In Bolivia, women in urban areas face many struggles related to infrastructure and paternalistic society structures. They often have to travel long distances to get to work, and housing frequently does not meet their demands in terms of accessibility and safety.
However, they face one major additional difficulty: Insecure land tenure. Up until recently, women in Bolivia had not been recognised in titles of land ownership. Only a husband or male partner was mentioned in the official documents by name with no legal recognition for his wife or female partner. If the husband or man passed away or left, women had no secure tenure and legally no rights to the land and property they lived on.
To change this, Habitat for Humanity International started a campaign to legally recognise women as landowners in Bolivia. A School for Women Leaders on Secure Tenure was set up as a hub to spread knowledge on rights, responsibilities and barriers to accessing secure tenure. In March 2012, Women Leaders from this project proposed a change to the Plurinational Assembly (Bolivia’s national legislative body) regarding the land tenure law in Bolivia in order to recognise women’s land rights. The proposal was successfully passed by Bolivia’s legislature a few months later.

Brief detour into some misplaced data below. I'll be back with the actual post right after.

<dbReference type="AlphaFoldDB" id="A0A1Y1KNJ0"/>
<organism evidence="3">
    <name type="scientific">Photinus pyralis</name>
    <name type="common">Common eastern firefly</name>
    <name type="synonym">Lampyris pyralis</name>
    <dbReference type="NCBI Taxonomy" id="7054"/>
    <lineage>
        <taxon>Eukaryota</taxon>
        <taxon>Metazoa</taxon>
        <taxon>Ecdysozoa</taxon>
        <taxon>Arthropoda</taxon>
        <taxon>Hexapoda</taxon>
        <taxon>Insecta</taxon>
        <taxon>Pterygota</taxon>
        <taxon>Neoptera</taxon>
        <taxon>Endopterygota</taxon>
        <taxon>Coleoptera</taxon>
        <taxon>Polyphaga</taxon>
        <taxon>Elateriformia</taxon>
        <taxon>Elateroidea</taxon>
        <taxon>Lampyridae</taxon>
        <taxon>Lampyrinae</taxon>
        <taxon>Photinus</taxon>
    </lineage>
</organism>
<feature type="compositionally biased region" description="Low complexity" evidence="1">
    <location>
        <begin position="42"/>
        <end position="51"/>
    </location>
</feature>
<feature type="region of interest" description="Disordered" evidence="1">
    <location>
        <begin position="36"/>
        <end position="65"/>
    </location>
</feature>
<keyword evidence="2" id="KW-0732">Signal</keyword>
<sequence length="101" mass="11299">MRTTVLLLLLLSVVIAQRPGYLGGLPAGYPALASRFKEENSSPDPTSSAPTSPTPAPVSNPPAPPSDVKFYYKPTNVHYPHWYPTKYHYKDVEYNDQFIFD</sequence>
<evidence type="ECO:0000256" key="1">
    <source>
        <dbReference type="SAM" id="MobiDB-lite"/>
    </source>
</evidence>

Couples can now have their properties officially mapped and registered with the local government and can have their legal documents updated. So far, over 85 000 people have updated their land titles so that now both partners are legally registered as landowners.
To see the brave women of the project in action, watch the video by CoLab for Change produced in collaboration with Habitat for Humanity Bolivia, Cities Alliance and Slum Dwellers International (SDI):